Use of temporary esophageal stent in management of perforations after benign esophageal surgery.
ABSTRACT Successful conservative management in 3 patients with catastrophic postoperative esophageal leak after nonresection surgery is presented. In each case, the placement of removable stent played a significant role. First patient had persistent leak after primary repair of intrathoracic esophageal perforation. The second patient underwent a transthoracic redo Collis-Nissen repair and was subsequently found to have a perforation in the midesophagus. The last patient had a history of recurrent hiatal hernia repair with mesh reinforcement of the hiatus. A perforation resulted from mesh eroding into the esophagus. All the patients had endoscopic placement of removable silicone-covered polyester stent under fluoroscopic guidance. Stent placement was successful in all patients allowing immediate resumption of diet. After stent removal, contrast study showed no leak or stricture. Endoscopic stent therapy is an effective option in the management of postoperative esophageal perforation.
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ABSTRACT: Esophageal anastomotic leaks can lead to prolonged hospitalization. In this article we present our experience with the placement of the Polyflex self-expanding plastic stent (Willy Ruesch GMBH, Kernen, Germany) for leak occlusion. Between April 2000 and November 2003, 24 patients were included into this prospective study and underwent Polyflex stent placement for postoperative esophageal anastomotic leaks. The primary operation was esophagectomy in 13 patients, gastrectomy in 7, cardia resection in 2, and other procedures in 2 patients. The median interval between operation and stent placement was 19 days (range, 4 to 65). The effectiveness of leak occlusion was evaluated by water-soluble contrast swallow and the clinical course. In 2 patients stent misplacement produced an enlarged anastomotic dehiscence that necessitated reoperation. Radiologic evaluation was impossible in 4 patients because of their generally restricted condition. Among 18 evaluable patients, leak occlusion was successful with a single stent in 16 patients (89%) based on radiologic evaluation. Immediate oral feeding was well tolerated by these patients. After a median follow-up of 220 days (range, 7 to 1221), 9 cases of late stent dislocation were observed. Stent removal in patients after esophagectomy with gastric pull-up led to dysphagia from anastomotic strictures in 2 patients. Symptomatic strictures did not develop in the 5 evaluable postgastrectomy patients after stent removal. The placement of self-expanding plastic stents is a highly effective treatment for esophageal anastomotic leaks. Because clinically-relevant anastomotic strictures can be expected, we do not recommend stent removal after esophagectomy with gastric pull-up reconstruction.The Annals of thoracic surgery 03/2005; 79(2):398-403; discussion 404. · 3.74 Impact Factor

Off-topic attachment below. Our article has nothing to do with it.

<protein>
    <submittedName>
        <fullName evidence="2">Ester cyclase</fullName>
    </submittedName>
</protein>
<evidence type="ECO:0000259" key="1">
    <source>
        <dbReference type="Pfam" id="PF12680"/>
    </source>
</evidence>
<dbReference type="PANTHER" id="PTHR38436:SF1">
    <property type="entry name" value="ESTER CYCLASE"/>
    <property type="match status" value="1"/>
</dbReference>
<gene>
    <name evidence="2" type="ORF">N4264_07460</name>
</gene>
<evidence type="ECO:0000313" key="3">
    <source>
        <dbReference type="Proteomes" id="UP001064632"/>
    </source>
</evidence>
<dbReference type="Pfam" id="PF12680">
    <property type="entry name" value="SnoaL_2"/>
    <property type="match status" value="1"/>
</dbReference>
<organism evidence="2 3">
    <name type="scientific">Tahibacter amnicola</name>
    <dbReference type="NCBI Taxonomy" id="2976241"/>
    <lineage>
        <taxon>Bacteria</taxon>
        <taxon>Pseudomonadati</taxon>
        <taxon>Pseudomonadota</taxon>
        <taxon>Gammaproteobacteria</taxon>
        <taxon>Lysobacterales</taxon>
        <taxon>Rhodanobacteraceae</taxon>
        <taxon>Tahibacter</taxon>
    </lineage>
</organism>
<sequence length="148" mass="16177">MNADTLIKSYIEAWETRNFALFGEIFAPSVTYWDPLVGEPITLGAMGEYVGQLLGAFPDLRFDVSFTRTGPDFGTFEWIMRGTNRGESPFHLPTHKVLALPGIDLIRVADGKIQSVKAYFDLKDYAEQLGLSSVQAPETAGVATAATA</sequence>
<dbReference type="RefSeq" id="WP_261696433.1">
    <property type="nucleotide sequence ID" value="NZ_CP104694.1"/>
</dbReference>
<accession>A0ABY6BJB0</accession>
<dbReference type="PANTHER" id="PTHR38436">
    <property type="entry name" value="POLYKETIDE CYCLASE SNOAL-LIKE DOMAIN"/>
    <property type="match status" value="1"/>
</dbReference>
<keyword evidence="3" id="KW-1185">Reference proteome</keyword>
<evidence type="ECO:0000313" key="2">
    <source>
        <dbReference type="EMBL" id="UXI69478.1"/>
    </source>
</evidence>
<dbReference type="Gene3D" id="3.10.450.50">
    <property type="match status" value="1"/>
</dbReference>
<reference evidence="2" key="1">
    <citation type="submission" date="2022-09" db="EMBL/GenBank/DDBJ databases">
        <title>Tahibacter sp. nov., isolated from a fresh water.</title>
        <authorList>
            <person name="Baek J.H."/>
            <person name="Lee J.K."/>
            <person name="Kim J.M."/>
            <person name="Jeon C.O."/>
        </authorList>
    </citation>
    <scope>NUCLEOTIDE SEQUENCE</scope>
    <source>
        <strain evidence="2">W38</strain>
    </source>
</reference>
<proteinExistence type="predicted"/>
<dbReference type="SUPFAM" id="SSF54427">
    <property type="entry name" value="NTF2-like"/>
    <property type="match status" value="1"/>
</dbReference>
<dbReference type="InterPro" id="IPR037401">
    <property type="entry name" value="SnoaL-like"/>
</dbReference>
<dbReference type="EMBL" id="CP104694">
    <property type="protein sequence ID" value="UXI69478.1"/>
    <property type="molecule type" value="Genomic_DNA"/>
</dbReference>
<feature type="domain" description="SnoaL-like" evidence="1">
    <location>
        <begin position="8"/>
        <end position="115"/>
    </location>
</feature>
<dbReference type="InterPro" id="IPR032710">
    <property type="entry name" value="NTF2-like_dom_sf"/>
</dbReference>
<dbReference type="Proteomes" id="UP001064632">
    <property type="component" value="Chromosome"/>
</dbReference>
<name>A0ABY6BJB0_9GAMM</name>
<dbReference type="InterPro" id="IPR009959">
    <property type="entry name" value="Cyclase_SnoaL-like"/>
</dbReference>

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ABSTRACT: This case report details our experience in the management of an iatrogenic perforation that recurred after two surgical repairs. A self-expanding coated stent was eventually placed to seal the esophageal perforation with significant improvement in the clinical condition of the patient. At 1-year follow-up, the patient is tolerating an oral diet with no evidence of esophageal leak or gastroesophageal reflux. This case report and a literature review suggest that self-expanding coated stents may be a useful salvage option in the management of inveterate nonmalignant esophageal perforations.The Annals of Thoracic Surgery 11/2002; 74(4):1233-5. · 3.45 Impact Factor
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ABSTRACT: To evaluate the efficacy of a self-expanding plastic stent in the treatment of thoracic leaks after esophagectomy for cancer. Anastomotic leaks are a major cause of morbidity and mortality after esophageal resection. Treatment options range from aggressive surgery to conservative management, but there remains much controversy on the best treatment. Over a 6-year period (1998-2003), esophagogastric leaks were observed in 19 of 204 patients (9.3%) after esophagectomy. Between 1998 and 2000, anastomotic leaks were managed by reexploration (n = 7) or by conservative treatment (n = 3). Since 2001, insertion of self-expanding plastic stents was performed for all anastomotic leaks (n = 9). The short-term efficacy and long-term outcome of both treatments were analyzed. Self-expanding plastic stents were successfully placed in all patients without procedure-related morbidity. Immediate leak occlusion was obtained in 8 of 9 patients. The mean healing time (time to stent removal) was 29 days. Compared with the conventional treatment group, patients who were treated with stents had earlier oral intake (11 days versus 23 days), a less extensive intensive care course (25 days versus 47 days), and shorter hospital stay (35 days versus 57 days). In-hospital mortality was 0% (0 of 9 patients) in the stent group and 20% (2 of 10 patients) in the other group. After a mean follow-up of 12 months, none of the patients developed a stricture after stenting, but a stricture occurred in 1 patient after conservative treatment. Self-expanding plastic stents can reduce leak-related morbidity and mortality after esophagectomy and may be considered a cost-effective treatment alternative.Annals of Surgery 12/2004; 240(5):801-7. · 6.33 Impact Factor